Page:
Marriage Is Dead… Or Is It? (Part 2)

By Lauren Hall
May 9, 2024

In last week’s column, I suggested a different interpretation of the decline of marriage as an essential institution in our country. Recent studies from Pew Research and the National Council for Family Relations indicate that the majority of Americans still desire and revere marriage but are often leery of the long-term commitment it requires and feel other milestones are more important, such as education, careers and building a solid financial foundation as an individual.

From this understanding, there are two questions: 1.) Does marriage matter? 2.) Can we do anything to make marriage more of a priority and more appealing?

“The family structure in and of itself is an important factor in reducing poverty: children raised in single-parent families are nearly five times as likely to be poor as those in married-couple families,” reports the AEI-Brookings Working Group on Poverty and Opportunity. In their extensive 88-page report, the Brookings Working Group provides four recommendations, the first is to “promote marriage as the most reliable route to family stability and resources.” 

The Brookings Institute isn’t the only nonpartisan research group reporting marriage as a pathway out of poverty and into stability and opportunity. Pew Research, The American Enterprise Institute, The RAND Corporation, and others have all contributed studies or meta-analyses demonstrating marriage as a necessity for generational financial stability. In their opinion, marriage still matters for the future of families in our country.

However, I would be failing you as the reader if I didn’t address the obvious– telling people that marriage should be a priority in their life because of financial reasons is not very, dare I say, romantic. And the idea that simply saying “I do” provides enough stability to create a positive generational impact can set couples and families up for disappointment. 

Let’s look at the second question.

Can we do anything to make marriage more of a priority and more appealing? 

Robert Emery, a professor at the University of Virginia, says that, in past generations, people thought of marriage as “more of a businesslike relationship.” He argues that the marriage rates fell and divorce rates rose when people started thinking less with their wallets and more with their hearts.

“The notion today is that marriage is about love and love is about personal fulfillment,” Emery says. Mutual personal fulfillment is a complex and evolving goal. While many couples are no longer financially dependent on each other, individuals who no longer feel fulfilled in a relationship may more easily leave a marriage or not even feel the need to commit to marriage in the first place. This is why it’s so important to stress the health of the marriage relationship.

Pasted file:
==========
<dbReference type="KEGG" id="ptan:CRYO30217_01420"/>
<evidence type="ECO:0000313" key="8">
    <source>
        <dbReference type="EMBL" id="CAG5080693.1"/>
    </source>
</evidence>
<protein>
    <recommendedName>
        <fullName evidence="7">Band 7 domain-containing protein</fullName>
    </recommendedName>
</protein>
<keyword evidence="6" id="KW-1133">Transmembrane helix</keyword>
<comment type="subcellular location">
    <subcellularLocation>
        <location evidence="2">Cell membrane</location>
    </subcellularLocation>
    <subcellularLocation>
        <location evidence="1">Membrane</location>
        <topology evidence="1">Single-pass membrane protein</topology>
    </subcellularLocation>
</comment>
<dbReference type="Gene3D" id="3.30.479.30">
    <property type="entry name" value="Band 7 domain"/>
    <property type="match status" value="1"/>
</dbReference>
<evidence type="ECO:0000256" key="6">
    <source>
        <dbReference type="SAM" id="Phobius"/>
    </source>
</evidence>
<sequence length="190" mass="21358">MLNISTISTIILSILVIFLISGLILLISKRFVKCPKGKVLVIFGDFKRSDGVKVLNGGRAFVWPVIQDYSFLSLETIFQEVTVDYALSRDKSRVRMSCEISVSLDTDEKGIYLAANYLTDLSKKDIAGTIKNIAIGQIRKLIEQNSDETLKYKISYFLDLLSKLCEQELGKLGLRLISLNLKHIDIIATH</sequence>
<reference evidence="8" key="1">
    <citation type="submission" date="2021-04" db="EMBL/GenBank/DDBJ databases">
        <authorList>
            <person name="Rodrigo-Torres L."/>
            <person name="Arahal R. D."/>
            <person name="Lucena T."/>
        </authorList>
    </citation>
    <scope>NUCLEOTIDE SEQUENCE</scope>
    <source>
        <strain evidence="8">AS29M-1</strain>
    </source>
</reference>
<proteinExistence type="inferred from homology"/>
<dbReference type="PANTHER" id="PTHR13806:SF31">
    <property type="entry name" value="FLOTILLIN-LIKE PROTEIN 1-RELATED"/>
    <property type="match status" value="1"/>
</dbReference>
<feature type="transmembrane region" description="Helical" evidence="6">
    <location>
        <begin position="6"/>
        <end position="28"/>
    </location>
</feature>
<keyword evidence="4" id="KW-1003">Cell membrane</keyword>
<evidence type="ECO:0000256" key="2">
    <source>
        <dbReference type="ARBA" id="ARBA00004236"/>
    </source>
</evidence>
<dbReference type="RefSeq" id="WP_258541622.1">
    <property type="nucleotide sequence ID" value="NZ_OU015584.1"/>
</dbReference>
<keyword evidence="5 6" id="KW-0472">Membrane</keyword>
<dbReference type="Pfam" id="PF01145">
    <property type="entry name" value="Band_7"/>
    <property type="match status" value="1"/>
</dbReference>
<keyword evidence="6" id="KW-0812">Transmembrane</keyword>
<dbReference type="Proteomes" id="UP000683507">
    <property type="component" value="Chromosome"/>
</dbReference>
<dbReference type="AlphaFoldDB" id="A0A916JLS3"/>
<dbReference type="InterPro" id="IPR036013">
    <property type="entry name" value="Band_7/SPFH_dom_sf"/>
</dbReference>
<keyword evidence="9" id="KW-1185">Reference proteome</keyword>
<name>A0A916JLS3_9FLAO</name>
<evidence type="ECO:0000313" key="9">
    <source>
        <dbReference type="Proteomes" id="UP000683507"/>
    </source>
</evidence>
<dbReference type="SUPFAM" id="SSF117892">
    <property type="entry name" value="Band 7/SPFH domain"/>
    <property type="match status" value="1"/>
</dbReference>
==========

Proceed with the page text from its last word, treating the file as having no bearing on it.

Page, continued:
Harvard University, The American Psychological Association, and The Mental Health Foundation have all conducted studies within the last decade that found healthy marriage relationships can provide these profound benefits for both men and women:

  • A longer life-expectancy
  • Less risk of depression, anxiety, and substance abuse
  • Better immune system and physical health 
  • Less risk of mental health disorders or issues for children
  • Fewer feelings of loneliness and hopelessness
  • A more optimistic outlook on life overall

Likewise, the same organizations reported that an unhealthy marriage can have the opposite effects and lead to additional issues such as domestic violence. 

The key takeaway is that marriage as a social structure can provide more financial stability.

But marriage can have a much more significant impact on society and future generations if we focus on relational health and not just the act of marriage.

To make marriage more appealing and desirable overall, we must be willing to note the fulfilling benefits of a healthy relationship. We must normalize that marriage takes work, but in the words of the Peace Corps, it may just be the toughest job you’ll ever love.

Read part 1 here!

Lauren Hall is the President and CEO of First Things First and can be contacted at [email protected].

Photo by Drew Coffman on Unsplash

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